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dc.contributor.advisorImmroth, Barbara Frolingen
dc.creatorRichey, Jennifer Elaine Mooreen
dc.date.accessioned2011-10-24T16:42:18Zen
dc.date.available2011-10-24T16:42:18Zen
dc.date.issued2011-08en
dc.date.submittedAugust 2011en
dc.identifier.urihttp://hdl.handle.net/2152/ETD-UT-2011-08-3776en
dc.descriptiontexten
dc.description.abstractEducating adolescents about sexual health in schools has been a controversial issue for the past 40-plus years. Multiple studies conducted by academic scholars, government agencies, and private organizations have concluded that adolescents receiving sexual education in schools typically make healthier decisions than adolescents not receiving a formal sexual health education, and adolescents participating in comprehensive programs make healthier choices than adolescents participating in abstinence programs. Texas school districts are not required to teach sexual education, but if they choose to do so, adolescents receive abstinence education. Texas adolescents also consistently report making more unhealthy sexual decisions than adolescents in other states. According to the social constructivist epistemology, learning occurs through social interactions with people, symbols, and tools. Interactions with various people, institutions, and information formats construct adolescents’ knowledge about sexual health. High school librarians who teach information literacy skills, who provide sexual health information resources in their collections, and who promote intellectual freedom improve adolescents’ knowledge about sexual health. The more informed adolescents are, the more likely they are to practice healthier sexual behaviors. Myriad factors encourage and discourage high school librarians from playing the role of sexual health information provider. This study explores the role high school librarians play as sexual health information providers within the framework of Role Theory. According to Role Theory, individuals exhibit predictable behaviors within a specific context based on socially constructed expectations. Multiple factors, both internal and external, may inhibit individuals from playing roles. District level library coordinators and high school principals share their perspectives about high school librarians playing this role and the factors influencing librarians’ willingness to do so. Data was collected through three rounds using the Delphi technique. Library coordinators and principals disagree about the role librarians play. Together participants identified fifteen motivators and five barriers to information provision.en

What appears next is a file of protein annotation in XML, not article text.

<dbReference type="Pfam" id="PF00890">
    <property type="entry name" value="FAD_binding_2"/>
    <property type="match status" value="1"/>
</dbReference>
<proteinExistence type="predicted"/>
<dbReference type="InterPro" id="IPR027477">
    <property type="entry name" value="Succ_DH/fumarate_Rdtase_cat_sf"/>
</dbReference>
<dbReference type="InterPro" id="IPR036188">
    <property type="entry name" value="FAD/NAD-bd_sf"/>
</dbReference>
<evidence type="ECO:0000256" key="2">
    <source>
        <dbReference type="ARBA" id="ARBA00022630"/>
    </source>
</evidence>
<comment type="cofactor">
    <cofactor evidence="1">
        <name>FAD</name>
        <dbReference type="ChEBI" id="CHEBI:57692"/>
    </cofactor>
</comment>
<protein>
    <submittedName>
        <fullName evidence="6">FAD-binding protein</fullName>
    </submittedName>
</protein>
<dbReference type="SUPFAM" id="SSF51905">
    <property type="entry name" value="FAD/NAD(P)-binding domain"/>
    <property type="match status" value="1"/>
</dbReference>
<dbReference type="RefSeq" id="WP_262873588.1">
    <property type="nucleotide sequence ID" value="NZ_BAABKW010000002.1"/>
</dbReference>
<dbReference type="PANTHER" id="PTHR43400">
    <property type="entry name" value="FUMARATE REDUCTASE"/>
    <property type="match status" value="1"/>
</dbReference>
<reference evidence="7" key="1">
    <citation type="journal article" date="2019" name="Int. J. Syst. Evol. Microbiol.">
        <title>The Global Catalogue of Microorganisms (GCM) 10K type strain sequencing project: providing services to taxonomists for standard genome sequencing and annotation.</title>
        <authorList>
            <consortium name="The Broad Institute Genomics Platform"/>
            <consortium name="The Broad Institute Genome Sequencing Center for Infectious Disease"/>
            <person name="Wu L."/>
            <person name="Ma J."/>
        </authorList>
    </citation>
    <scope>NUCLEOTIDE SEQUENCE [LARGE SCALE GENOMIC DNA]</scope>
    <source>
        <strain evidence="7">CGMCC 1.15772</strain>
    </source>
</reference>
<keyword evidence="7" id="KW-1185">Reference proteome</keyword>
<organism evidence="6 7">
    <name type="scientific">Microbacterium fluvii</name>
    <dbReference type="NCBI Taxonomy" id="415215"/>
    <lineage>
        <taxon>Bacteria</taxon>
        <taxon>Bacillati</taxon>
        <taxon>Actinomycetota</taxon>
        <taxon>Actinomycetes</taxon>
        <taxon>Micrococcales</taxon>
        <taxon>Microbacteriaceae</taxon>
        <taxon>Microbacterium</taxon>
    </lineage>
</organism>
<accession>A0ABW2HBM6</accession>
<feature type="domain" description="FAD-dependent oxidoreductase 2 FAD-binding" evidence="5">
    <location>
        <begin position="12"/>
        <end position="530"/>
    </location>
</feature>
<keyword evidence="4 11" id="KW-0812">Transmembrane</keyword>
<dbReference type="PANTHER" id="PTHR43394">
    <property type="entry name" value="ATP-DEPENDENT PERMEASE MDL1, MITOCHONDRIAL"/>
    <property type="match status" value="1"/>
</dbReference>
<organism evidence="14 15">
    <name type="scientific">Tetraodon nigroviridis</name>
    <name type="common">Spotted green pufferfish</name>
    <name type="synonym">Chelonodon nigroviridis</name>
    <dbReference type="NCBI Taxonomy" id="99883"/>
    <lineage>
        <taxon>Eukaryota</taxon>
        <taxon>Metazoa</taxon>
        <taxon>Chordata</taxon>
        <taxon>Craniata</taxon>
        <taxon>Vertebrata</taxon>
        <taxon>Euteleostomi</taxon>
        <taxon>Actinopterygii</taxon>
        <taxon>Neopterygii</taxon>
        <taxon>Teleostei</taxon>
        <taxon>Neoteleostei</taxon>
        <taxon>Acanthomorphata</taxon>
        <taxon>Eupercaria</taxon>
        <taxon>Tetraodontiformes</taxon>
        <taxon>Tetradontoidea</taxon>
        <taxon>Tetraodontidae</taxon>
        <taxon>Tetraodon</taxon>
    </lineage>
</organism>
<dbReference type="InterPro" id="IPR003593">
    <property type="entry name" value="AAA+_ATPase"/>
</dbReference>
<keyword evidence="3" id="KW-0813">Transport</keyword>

dc.format.mimetypeapplication/pdfen
dc.language.isoengen
dc.subjectSex educationen
dc.subjectAdolescentsen
dc.subjectHigh schoolen
dc.subjectSchool librariesen
dc.subjectRole of librariansen
dc.subjectSchool librariansen
dc.titleThe role of high school librarians as sexual health information providers : perceptions from two social systemsen
dc.date.updated2011-10-24T16:42:28Zen
dc.identifier.slug2152/ETD-UT-2011-08-3776en
dc.contributor.committeeMemberLukenbill, William B.en
dc.contributor.committeeMemberHarmon, Glynnen
dc.contributor.committeeMemberZhang, Yanen
dc.contributor.committeeMemberDodd, Barbaraen
dc.description.departmentInformation
dc.type.genrethesisen
thesis.degree.departmentInformationen
thesis.degree.disciplineInformation Studiesen
thesis.degree.grantorUniversity of Texas at Austinen
thesis.degree.levelDoctoralen
thesis.degree.nameDoctor of Philosophyen


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